Archive for March, 2013

Mayor Kasim Reed: Expand Atlanta’s global business identity

Moderated by Rick Badie

Mayor Kasim Reed writes about a “metropolitan export initiative” designed to strengthen the global business identity of the Atlanta region and expand business opportunities with overseas markets. Reed’s plan creates city-to-city partnerships to bolster the area’s global competitiveness. Two state Department of Transportation officials outline that agency’s plans to make Georgia a “Golden Gateway of Choice.”

By Kasim Reed

Over the past three years, Atlanta has become a safer, financially healthier and stronger metropolis for business, science and technology. However, to meet the post-recession jobs challenge and become a leading world-class city in a 21st century economy, we must work harder.

At Wednesday’s Global Cities Initiative forum, sponsored by the Brookings Institution and JP Morgan Chase, I will highlight the region’s assets: the nation’s third-highest concentration of Fortune 500 companies; the world’s busiest passenger airport; globally …

Continue reading Mayor Kasim Reed: Expand Atlanta’s global business identity »

Electric cars in Atlanta

Moderated by Tom Sabulis

Electric vehicle (EV) charging stations are multiplying in metro Atlanta thanks, in part, to a push from the city and federal subsidies. Today, an EV enthusiast writes about his experience driving around town and finding a charge when needed. The city’s sustainability director cheers their environmental impact. But a conservative transportation policy expert says the numbers just don’t add up.

Commenting is open below.

Economical and “a blast to drive”

By Chris Campbell

I am an electric vehicle (EV) owner and enthusiast, one of thousands in the metro Atlanta area, and in recent months I’ve been overjoyed to see EV charging stations popping up all over town.

Electric vehicles are incredibly efficient, producing less total emissions than gas cars even if you include the power plant emissions. They are blissfully cheap to operate — the electricity costs only about $20 per month. And these cars are an absolute blast to drive, with full torque at zero RPM, …

Continue reading Electric cars in Atlanta »

Winning final leg of ethics race

With three-quarters of Georgia’s 2013 legislating days now done, the General Assembly should resolve to do whatever’s necessary to ensure comprehensive ethics reform becomes law his year. This important topic for Georgians and for our state’s system of government cannot fall by the wayside.
That means no “Oops” moments, legislative missteps of various sort or last-minute sleight-of-hand maneuvers should derail the cause of strengthening laws around how lobbyists interact with elected officials. Our state deserves better — the people have made that abundantly clear. An ethics law with teeth should be headed toward Gov. Nathan Deal for signing into law by the time the final gavel falls — this year.
We’re at least halfway there already, and lawmakers seem to have taken to heart the advisory questions from the July ballot that showed a tsunami of support for substantive change.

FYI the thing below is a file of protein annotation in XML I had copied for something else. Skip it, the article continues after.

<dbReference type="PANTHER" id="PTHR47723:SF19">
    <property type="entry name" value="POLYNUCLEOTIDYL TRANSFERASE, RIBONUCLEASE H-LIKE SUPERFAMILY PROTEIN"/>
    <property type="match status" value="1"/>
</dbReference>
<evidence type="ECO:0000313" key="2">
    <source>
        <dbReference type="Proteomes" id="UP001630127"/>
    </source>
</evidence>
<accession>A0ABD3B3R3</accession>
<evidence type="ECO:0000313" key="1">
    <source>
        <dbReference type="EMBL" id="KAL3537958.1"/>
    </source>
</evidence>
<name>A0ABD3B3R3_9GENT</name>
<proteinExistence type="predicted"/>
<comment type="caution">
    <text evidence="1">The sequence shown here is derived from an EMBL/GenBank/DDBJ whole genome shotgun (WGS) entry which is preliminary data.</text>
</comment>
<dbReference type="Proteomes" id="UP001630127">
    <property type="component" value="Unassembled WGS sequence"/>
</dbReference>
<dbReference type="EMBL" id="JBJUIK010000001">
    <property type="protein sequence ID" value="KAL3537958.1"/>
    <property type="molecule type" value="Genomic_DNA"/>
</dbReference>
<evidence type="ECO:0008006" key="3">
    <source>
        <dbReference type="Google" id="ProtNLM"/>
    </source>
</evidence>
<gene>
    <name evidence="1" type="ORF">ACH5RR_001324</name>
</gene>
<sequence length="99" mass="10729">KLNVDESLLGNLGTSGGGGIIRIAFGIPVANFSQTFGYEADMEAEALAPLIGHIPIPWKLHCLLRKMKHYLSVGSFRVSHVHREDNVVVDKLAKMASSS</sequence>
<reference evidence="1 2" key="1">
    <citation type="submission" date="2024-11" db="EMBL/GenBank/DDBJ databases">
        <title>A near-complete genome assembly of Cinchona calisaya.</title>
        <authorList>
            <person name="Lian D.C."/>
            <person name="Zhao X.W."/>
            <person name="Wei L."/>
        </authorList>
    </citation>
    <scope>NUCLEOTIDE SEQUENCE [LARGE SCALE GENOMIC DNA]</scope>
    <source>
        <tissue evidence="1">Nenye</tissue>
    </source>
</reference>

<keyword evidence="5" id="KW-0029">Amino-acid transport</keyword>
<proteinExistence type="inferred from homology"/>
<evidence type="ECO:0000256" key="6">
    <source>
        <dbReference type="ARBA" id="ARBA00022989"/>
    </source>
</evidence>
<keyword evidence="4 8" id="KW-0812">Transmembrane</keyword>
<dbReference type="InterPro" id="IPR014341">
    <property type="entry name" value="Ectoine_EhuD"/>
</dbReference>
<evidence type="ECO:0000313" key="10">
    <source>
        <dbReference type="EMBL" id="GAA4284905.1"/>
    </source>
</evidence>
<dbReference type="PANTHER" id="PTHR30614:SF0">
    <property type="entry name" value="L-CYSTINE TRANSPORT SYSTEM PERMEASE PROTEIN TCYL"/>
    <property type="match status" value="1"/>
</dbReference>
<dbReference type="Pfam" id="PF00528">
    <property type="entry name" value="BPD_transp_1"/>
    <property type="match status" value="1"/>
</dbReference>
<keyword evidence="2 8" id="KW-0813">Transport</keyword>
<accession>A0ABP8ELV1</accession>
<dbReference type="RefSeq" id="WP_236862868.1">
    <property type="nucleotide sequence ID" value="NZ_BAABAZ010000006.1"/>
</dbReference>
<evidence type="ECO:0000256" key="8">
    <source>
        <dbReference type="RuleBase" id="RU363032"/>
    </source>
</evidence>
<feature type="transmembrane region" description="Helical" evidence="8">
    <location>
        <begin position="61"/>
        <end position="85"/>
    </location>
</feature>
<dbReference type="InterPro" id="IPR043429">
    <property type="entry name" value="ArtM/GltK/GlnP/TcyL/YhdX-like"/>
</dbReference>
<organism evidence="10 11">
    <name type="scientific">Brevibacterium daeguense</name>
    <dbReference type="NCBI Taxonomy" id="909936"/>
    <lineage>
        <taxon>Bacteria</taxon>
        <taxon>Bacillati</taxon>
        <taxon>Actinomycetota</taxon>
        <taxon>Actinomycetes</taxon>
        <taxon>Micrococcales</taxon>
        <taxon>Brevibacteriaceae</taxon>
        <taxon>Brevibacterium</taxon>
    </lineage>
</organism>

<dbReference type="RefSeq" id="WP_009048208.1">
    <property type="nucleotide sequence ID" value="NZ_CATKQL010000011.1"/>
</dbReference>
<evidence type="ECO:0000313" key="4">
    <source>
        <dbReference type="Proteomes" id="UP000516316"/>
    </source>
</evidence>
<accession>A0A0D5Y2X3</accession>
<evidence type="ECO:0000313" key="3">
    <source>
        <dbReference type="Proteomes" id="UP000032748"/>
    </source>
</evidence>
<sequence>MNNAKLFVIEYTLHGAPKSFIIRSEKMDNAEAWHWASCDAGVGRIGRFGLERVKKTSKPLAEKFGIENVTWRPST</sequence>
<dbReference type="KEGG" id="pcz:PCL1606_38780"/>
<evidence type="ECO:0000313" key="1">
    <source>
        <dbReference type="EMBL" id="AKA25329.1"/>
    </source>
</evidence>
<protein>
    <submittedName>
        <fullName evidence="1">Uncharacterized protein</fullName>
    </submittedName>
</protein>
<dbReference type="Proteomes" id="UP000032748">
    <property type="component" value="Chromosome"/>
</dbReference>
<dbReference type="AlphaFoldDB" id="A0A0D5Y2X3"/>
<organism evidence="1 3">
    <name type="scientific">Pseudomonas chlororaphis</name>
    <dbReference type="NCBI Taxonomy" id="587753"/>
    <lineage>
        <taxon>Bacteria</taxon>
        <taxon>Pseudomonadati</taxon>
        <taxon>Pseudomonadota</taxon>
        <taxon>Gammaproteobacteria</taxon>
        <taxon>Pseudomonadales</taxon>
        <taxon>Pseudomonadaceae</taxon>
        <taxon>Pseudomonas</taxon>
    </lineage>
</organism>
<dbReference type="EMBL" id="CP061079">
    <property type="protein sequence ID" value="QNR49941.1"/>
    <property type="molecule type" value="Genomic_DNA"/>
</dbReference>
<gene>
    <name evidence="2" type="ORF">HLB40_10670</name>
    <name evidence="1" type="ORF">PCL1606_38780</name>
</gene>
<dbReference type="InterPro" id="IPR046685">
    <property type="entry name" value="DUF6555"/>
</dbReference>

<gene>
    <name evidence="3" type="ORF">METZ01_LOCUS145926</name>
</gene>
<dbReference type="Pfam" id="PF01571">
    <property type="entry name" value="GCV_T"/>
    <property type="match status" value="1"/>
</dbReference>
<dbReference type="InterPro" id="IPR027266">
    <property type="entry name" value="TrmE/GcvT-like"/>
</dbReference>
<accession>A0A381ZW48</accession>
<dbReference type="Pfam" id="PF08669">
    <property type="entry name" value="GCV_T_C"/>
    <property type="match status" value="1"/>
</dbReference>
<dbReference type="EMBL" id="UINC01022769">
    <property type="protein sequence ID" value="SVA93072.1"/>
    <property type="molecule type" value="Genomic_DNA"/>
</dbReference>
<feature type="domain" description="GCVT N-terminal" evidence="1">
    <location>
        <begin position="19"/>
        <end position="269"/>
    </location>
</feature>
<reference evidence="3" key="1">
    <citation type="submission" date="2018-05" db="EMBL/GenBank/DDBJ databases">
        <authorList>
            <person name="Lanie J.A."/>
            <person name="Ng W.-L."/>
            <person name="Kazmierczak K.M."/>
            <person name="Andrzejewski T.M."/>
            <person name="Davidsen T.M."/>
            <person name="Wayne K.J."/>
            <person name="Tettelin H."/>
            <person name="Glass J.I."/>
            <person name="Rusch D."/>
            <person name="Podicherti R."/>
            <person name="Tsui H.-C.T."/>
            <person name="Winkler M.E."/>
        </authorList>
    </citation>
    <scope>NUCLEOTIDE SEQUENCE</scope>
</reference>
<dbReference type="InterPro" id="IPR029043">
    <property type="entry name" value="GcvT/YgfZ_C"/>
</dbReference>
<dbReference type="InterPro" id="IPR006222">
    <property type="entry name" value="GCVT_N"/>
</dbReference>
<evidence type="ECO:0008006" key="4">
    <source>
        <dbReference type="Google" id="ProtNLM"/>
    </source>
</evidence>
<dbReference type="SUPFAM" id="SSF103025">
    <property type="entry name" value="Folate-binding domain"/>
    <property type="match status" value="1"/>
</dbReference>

The Georgia Senate is expected as soon as this week to take up the cause of ethics by considering House …

Continue reading Winning final leg of ethics race »

Perfecting a sizable start on ethics reform

By Bob Irvin

Last month, the Georgia House of Representatives passed the most significant ethics reform bill in 20 years. It prohibits gifts to legislators from lobbyists (a “zero cap”), but with some significant exceptions — such as travel “in connection with official business.” Unfortunately, that could be interpreted to be almost anything. Now the whole state waits to see what the Senate does.
In the House, my old friend Rep. Rich Golick wondered aloud why Common Cause Georgia is supporting a $100 cap on lobbyist gifts, “which would lead to more lobbyist spending,” instead of the House bill’s zero cap. It’s a question that deserves a serious answer. Here it is.
First, we are simply trying to get the will of the voters implemented. Last summer, more than 1.2 million Georgians (83 percent of all those voting in both the Democratic and Republican primaries) voted for imposing a limit on lobbyist gifts, with Republicans voting specifically for a $100 cap. At the time, most of …

Continue reading Perfecting a sizable start on ethics reform »

Put good of whole before self

Moderated by Tom Sabulis

A local pastor writes about keeping the spirit of compassion alive in our public policies and laws.

Commenting is open below.

By Joanna Adams

One of the familiar Bible stories of the Christian tradition has to do with a man who was beaten within an inch of his life.

The poor fellow had been traveling on the road from Jerusalem to Jericho when, according to Luke, he “fell into the hands of robbers, who stripped him, beat him, and went away, leaving him for dead.”

After being ignored by two passersby, a man from Samaria came along and had pity on the man in the ditch. He bandaged his wounds, carried him to an inn and paid for his lodging in advance.

Even then he was not through.

He said to the innkeeper, “Listen, if I haven’t given you enough money, I’ll come back and give you whatever more you spend.”

We are not told where the Good Samaritan went after he left.

Perhaps, he went on about his business, having done one very good deed and being done with …